In all industries, high-quality managers are critical to effective performance. Public transportation systems throughout the United States need to improve the recruitment, development, and retention of managers for fixed-route and paratransit services. New managers and new management capabilities are needed because public transportation systems are changing in many communities and because many mid- and upper-managers in transit systems are “Baby Boomers” who will retire during the next 10 years. Some of the current and anticipated changes being experienced by transit systems in large, medium, and small urban and rural communities include new and expanded services, new technologies in transit’s operations, maintenance and administrative functions, new organizational structures, new funding strategies, and new work force characteristics. Consequently, transit systems need to recruit and develop managers with new skills and capabilities as vacancies are filled and as new management positions evolve.
Traditionally, transit systems have tended to recruit and develop managers in-house through promote-from-within practices. Although this approach generally has been successful and should not be abandoned, the changes throughout transit systems noted above require innovative approaches to recruiting, developing, and retaining managers. Public transportation is not alone in facing the challenge of building a talented and committed workforce led by dedicated and competent managers.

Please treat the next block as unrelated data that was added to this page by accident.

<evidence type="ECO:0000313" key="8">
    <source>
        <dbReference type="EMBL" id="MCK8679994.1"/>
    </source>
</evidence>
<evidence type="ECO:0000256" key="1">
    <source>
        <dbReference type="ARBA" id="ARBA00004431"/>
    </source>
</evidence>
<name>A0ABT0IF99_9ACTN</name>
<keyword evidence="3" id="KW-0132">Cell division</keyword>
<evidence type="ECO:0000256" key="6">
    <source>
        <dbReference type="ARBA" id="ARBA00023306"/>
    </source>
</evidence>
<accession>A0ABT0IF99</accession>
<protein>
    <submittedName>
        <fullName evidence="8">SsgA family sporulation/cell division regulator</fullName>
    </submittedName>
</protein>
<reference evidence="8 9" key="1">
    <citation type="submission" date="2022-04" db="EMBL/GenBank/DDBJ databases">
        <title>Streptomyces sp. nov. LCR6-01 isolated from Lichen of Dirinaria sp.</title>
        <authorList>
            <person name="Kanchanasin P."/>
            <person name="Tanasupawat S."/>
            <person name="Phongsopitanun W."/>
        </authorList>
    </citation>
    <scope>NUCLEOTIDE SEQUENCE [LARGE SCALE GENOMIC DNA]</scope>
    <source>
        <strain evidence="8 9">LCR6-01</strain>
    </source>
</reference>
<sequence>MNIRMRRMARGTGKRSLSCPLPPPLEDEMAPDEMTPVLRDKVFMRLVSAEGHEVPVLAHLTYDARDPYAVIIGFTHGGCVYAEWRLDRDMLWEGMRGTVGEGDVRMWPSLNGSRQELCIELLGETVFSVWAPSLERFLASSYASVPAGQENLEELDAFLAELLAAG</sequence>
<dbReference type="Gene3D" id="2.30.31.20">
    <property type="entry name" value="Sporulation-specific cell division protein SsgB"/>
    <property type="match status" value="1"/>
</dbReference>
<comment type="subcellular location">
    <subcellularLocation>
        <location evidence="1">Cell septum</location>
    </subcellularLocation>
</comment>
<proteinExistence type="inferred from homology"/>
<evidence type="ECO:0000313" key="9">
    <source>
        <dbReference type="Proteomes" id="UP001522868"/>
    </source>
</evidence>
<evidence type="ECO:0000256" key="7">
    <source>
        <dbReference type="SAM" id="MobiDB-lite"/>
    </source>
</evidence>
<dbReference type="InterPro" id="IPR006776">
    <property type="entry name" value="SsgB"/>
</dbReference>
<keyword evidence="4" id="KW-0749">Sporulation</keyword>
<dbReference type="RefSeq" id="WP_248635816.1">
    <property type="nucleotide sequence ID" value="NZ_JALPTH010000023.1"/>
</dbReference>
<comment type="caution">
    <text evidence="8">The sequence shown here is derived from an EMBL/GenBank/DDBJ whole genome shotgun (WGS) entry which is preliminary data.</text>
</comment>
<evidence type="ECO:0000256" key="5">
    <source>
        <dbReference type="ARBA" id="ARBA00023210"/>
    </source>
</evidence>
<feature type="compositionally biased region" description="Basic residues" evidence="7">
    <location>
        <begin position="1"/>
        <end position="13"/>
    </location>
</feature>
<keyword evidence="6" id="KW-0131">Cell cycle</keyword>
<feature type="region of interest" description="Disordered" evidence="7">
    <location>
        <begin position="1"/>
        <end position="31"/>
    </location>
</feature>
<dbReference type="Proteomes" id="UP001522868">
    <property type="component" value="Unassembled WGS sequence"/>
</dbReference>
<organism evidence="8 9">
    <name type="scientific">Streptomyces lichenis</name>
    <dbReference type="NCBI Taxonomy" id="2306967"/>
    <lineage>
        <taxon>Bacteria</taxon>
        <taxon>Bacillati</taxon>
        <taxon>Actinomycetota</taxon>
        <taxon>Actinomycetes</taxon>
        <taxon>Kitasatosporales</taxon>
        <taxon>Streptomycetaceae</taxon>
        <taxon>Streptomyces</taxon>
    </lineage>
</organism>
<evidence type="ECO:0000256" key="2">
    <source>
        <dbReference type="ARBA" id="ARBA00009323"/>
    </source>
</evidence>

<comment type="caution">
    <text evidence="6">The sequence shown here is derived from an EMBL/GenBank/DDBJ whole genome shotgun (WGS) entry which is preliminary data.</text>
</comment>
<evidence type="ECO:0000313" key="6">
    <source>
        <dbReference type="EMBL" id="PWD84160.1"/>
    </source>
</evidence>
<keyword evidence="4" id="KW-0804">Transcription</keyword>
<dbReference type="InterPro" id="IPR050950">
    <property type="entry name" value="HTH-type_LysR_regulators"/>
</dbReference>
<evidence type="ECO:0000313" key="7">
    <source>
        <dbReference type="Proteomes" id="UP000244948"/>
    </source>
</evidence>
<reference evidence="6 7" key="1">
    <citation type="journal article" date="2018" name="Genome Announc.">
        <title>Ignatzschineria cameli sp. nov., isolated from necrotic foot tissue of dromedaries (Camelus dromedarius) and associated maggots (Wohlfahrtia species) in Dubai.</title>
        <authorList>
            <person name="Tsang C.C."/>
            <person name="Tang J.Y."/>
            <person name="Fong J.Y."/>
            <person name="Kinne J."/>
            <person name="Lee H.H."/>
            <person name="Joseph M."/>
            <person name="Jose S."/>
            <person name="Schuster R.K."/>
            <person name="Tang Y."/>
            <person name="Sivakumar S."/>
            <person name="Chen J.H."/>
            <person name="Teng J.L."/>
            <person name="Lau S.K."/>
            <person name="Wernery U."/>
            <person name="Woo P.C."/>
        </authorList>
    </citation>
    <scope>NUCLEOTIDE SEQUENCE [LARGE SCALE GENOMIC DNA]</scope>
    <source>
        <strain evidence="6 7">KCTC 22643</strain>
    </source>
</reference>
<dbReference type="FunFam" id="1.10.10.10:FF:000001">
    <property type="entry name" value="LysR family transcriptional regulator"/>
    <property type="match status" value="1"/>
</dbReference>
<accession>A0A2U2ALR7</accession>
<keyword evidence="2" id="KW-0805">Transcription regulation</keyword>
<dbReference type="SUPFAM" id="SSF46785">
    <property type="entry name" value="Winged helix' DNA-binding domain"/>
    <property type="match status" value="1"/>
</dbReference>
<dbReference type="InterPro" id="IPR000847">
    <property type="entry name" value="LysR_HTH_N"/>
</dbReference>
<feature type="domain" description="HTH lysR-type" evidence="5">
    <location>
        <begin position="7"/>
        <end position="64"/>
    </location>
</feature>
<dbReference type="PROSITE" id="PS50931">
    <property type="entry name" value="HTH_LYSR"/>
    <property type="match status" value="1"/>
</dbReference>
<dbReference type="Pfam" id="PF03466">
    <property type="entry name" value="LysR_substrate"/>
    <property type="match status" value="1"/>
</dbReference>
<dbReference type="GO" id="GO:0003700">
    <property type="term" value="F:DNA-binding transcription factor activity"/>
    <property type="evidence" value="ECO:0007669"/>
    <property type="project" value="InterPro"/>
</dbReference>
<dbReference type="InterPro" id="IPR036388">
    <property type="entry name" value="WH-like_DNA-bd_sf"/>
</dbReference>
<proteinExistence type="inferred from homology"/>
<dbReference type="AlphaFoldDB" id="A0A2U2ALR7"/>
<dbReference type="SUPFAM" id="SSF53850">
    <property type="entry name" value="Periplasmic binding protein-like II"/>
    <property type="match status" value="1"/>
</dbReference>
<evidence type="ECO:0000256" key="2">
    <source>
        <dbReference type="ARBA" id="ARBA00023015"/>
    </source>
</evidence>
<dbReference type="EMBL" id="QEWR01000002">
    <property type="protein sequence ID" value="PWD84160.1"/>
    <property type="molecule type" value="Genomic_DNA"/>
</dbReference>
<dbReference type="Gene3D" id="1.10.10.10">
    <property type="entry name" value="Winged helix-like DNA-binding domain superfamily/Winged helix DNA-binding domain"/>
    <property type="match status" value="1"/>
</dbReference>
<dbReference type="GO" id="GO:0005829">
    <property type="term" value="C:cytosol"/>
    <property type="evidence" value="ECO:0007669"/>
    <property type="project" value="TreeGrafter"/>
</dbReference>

Drawing on the experience of innovative public transportation systems and other industries, the objective of this research is to recommend effective strategies for recruiting, developing, and retaining high-quality managers for fixed-route and paratransit systems. The research results should serve large, medium, and small urban and rural public, private-for-profit, and private-nonprofit systems.
Status: The research report and its CD-ROM were published as TCRP Report 139 and CRP-CD-77.